Editor’s Note: This story has been updated to clarify the North Park testing site is operated with the Illinois Department of Public Health and has been open since the summer. The city of Chicago is not affiliated with it.
CHICAGO — Chicago’s health department has opened two more COVID-19 testing sites after residents have struggled for weeks to find tests they trust.
Testing at the sites is free and open to all, though appointments are required, according to a Chicago Department of Public Health news release. The new sites, located Downtown, were opened in response to the Omicron surge, according to the department.
The new testing sites:
- DePaul University, 333 S. State St., concourse level: open 4-7 p.m. Tuesday-Thursday.
- Dirksen Federal Building, 219 S. Dearborn St.: open 9 a.m.-4 p.m. Monday-Friday.
People may also get tested at Northeastern Illinois University, 5500 N. St. Louis Ave., building E. It’s open 9 .am.-noon Mondays and Wednesdays and 2-5 p.m. Tuesdays and Thursdays. That site is run in partnership between the Illinois Department of Public Health and SHIELD.
People must register in advance to get tested at three sites that are being run in partnership with SHIELD Illinois, according to a health department news release. Go online and use the code “df5brbrj” to register.
The openings come after weeks of Chicagoans struggling to get tested during this wave of COVID-19 — and the sites didn’t open until Chicago was already coming down from its peak of Omicron cases.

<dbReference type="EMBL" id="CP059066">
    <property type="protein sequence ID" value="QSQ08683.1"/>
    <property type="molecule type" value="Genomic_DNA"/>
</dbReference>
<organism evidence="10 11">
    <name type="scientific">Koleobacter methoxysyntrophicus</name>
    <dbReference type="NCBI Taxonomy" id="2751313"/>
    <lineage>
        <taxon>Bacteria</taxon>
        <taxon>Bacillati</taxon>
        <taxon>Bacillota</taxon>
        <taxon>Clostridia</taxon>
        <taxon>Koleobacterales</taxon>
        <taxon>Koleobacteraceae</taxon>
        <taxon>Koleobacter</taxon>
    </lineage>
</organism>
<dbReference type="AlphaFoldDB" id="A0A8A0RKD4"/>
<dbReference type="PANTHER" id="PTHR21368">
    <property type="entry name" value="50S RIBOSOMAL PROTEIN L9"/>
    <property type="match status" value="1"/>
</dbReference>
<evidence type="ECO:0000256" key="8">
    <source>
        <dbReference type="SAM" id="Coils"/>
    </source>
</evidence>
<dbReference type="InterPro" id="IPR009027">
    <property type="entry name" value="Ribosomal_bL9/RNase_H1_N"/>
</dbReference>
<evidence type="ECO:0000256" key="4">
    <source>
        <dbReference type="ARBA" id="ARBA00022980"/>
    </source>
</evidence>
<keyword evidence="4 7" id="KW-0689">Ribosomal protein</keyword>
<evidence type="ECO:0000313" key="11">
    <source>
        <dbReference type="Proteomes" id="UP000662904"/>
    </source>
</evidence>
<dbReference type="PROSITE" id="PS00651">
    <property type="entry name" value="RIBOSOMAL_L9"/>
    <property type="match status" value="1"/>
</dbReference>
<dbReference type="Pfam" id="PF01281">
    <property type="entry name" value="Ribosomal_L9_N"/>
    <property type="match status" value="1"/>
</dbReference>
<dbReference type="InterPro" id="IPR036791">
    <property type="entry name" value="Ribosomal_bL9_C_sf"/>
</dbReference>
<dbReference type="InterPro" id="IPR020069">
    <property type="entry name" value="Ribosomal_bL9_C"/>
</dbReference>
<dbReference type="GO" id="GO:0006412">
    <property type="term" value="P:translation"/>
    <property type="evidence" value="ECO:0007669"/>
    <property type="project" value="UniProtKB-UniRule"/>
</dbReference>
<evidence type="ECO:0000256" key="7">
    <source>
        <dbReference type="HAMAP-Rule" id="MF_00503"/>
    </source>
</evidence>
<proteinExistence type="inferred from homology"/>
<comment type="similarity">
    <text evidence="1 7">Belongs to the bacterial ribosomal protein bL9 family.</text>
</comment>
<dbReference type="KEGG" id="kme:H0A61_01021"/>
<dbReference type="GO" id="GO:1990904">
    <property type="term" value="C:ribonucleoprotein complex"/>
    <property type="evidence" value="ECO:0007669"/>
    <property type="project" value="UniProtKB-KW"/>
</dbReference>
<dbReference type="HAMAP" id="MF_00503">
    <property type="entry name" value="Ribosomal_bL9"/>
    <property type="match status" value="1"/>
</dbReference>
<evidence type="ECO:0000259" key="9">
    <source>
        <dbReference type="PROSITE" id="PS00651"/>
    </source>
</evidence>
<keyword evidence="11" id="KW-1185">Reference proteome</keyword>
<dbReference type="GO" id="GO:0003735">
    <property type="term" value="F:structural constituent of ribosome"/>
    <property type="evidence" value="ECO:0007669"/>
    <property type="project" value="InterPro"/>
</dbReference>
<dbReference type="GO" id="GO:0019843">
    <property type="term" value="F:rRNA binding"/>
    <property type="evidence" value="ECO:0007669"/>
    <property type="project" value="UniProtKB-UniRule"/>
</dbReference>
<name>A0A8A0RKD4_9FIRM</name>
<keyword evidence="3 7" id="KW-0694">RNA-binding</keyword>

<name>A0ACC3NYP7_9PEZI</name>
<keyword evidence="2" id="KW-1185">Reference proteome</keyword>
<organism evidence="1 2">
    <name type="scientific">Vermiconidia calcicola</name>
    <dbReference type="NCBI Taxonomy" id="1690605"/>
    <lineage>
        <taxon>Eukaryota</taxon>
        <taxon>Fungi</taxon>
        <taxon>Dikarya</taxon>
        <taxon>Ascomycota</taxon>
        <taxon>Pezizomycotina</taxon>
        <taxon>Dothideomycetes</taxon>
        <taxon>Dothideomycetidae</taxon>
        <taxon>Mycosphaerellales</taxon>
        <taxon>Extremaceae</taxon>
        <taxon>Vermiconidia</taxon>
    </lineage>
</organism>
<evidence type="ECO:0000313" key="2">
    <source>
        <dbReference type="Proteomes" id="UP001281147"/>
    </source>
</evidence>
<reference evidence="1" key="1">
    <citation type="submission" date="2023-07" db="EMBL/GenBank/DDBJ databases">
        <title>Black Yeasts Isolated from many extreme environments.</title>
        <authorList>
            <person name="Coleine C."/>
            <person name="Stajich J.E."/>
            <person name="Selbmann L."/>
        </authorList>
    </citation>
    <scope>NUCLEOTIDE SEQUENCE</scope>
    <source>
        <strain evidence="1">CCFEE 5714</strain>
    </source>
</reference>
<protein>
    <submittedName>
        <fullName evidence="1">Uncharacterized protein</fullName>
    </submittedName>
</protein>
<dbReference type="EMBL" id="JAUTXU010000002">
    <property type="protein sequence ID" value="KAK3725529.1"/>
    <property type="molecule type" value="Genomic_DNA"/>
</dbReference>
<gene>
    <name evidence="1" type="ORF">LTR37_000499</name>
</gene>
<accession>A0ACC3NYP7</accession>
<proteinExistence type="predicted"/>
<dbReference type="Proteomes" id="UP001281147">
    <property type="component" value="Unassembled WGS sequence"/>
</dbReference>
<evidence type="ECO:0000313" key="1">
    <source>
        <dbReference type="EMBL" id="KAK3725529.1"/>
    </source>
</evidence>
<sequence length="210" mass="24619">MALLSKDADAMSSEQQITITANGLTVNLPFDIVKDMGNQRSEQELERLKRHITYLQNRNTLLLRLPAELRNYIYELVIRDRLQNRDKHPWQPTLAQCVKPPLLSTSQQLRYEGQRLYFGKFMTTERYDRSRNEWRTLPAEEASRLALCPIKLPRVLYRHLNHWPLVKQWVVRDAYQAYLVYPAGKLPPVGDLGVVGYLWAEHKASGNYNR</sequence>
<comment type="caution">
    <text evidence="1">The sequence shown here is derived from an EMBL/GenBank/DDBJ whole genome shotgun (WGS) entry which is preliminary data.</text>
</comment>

Officials advised Chicagoans to get tested if they wanted to gather with family and friends during the holiday season. But the city shut down many of the testing sites it ran last year, health clinics and doctors offices were booked up and stores were sold out of at-home tests.
Many Chicagoans said they felt like they were forced to turn to questionable, for-profit pop-up testing sites.
Block Club has revealed numerous issues at such sites, and multiple Chicago-based testing companies — including the Center for COVID Control and O’Hare Clinical Lab — are now facing mounting customer complaints and federal and state investigations.
Chicagoans told Block Club they are frustrated the city, state and federal governments didn’t do more to prepare for testing for a fall and winter surge, especially since officials had predicted such a surge.
The city’s health department is still urging people to get tested if they have COVID-19 symptoms or have been in contact with someone with the virus. Cases, hospitalizations and deaths remain high.
People can go online to get more information about testing.
Chicago has two other community-based testing sites:
- RUSH Little Village, 3960 W. 26th St. Available 8 a.m.-4 p.m. Monday-Friday and 7 a.m.-3 p.m. Saturdays.
- Esperanza Brighton Park, 4700 S. California Ave. Available 8 a.m.-3:50 p.m. Monday-Wednesday, Fridays and Saturdays.
Block Club Chicago’s coronavirus coverage is free for all readers.
Listen to “It’s All Good: A Block Club Chicago Podcast” here: